Johannesburg, South Africa-based artist Nelson Makamo (previously) uses paint and charcoal to create works that capture the candid nature of childhood. His subjects are often South African children, including his 11 year-old cousin Mapule Maoto who is commonly featured in his drawings, watercolors, monotypes, and oil paintings. The gestural pieces aim to present a child’s perspective, with playfully drawn flowers presented in the subjects’ hands or hair and big, round glasses on their faces.

Recently the artist created a new piece of Maoto for the cover of Time Magazine. His solo exhibition, which includes these paintings and more, will be shown at Loo&Lou in Paris through July 27, 2019. You can see more of his paintings of children and other subjects on his website and Instagram.

"A Gaze in Inverse"

“A Gaze in Inverse”

"To Paris with Love"

“To Paris with Love”

"Decoration of the Youth"

“Decoration of the Youth”

"Untitled"

“Untitled”

"Untitled"

“Untitled”

"Women of Coulour"

“Women of Coulour”

Photograph by Solomon Moremong

 

 



Animation Food

Stop Motion Cooking Tutorials by Omozoc Transform Sporting Goods and Electronics Into Unconventional Meals

May 30, 2019

Kate Sierzputowski

YouTube user omozoc uses common household appliances both inside and out of the kitchen to craft his delightfully creative stop motion “meals.” A baseball glove becomes the bun of a strangely enticing hot dog, while a cracked-open computer mouse makes an unusual batch of scrambled eggs on the top of an open copy machine. Each video is composed of thousands of images compiled by the user, who does not use Photoshop or CGI, and features an array of satisfying sound effects. Watch more of his invented cooking tutorials, like a sushi meal created from a business suit and an iPhone, in the videos below, or on his YouTube channel. If you enjoy these animations, also check out stop motion meals by PES.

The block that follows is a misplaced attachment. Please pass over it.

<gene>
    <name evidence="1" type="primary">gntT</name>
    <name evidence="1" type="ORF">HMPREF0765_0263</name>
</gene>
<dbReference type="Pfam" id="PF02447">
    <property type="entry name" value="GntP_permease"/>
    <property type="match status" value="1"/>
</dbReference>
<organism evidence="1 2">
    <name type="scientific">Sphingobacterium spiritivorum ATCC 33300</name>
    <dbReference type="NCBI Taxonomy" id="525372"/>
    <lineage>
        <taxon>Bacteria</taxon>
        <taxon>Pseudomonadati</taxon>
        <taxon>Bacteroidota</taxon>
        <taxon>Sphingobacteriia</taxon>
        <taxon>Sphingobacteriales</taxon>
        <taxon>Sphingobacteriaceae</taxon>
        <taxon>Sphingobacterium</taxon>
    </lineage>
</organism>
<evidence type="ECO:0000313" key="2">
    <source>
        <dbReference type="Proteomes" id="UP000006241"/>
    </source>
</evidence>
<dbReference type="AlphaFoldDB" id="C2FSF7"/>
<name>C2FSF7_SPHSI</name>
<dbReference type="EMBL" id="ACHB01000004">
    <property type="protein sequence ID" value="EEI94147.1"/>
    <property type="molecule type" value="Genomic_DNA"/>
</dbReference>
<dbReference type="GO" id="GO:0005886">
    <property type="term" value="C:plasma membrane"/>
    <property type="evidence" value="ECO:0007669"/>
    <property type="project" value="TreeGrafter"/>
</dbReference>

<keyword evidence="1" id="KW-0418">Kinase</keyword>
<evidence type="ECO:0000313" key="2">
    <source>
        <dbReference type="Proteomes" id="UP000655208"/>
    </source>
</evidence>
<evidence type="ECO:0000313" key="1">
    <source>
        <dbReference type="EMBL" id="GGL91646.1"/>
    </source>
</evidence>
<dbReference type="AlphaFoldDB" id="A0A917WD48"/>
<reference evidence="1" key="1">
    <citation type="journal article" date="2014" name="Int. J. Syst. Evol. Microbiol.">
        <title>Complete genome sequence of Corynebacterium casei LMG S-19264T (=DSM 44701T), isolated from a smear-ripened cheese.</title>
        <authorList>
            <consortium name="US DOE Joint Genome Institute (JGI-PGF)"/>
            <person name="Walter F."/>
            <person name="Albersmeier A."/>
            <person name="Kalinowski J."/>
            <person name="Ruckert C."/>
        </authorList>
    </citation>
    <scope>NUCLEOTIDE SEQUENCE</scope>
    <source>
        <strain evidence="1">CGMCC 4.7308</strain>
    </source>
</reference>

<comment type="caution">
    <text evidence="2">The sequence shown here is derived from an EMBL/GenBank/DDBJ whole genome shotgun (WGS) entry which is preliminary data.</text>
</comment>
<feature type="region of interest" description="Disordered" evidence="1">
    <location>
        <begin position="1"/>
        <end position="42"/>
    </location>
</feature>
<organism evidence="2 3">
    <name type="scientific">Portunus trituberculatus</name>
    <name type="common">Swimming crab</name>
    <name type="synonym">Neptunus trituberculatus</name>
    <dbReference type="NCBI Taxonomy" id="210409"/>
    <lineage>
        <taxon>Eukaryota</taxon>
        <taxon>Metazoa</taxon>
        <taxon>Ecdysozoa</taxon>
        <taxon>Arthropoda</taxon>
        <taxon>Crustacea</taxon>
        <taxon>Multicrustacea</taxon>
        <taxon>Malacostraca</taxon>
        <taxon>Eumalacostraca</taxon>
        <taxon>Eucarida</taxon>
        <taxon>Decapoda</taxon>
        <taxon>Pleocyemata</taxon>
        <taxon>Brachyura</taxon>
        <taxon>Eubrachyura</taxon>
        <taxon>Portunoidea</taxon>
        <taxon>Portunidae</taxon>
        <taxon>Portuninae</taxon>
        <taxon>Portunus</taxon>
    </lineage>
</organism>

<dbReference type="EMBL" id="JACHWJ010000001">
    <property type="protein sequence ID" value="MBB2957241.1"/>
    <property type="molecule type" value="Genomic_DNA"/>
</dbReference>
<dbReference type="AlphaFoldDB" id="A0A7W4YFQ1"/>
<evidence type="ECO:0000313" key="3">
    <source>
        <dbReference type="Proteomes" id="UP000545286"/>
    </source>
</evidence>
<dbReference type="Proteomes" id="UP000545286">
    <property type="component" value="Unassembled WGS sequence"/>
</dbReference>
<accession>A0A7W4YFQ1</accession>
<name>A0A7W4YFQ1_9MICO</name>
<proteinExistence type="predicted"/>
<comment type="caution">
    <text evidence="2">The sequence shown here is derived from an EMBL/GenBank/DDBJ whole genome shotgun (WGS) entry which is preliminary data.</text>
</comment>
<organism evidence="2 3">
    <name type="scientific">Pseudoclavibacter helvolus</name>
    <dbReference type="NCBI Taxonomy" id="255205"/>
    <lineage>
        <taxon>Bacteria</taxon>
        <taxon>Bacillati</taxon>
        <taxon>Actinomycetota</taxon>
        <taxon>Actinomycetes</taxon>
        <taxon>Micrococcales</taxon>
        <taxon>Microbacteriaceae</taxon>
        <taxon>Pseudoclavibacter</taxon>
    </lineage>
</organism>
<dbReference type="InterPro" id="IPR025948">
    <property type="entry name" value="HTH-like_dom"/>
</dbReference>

Art Design

Cloud-Like Clusters Form THEVERYMANY’s Pillars of Dreams

May 30, 2019

Laura Staugaitis

Photographs by NAARO, courtesy of THEVERYMANY

A new cloud-like collection of bulbous towers stands on a building campus in North Carolina. The sculptural creation, titled Pillars of Dreams, is by Marc Fornes and his New York-based studio THEVERYMANY (previously). Located outside county buildings in Charlotte, the public art piece stands 26.5 feet tall and 43 feet wide, and required 54,000 rivets to hold together over 3,500 individual metal sheets. Pillars of Dreams is composed of eight columns that merge at the top in spherical formations, and hues of pink and blue on the interior peek through in perforations that add to the airy quality of the structure. In a statement on the sculpture, the studio describes it as “a soft landing in a field of quiet moments and curious interactions” that is “meant to be moved through rather than appraised as an object.” Explore more of THEVERYMANY’s ethereal structures on Instagram and Vimeo.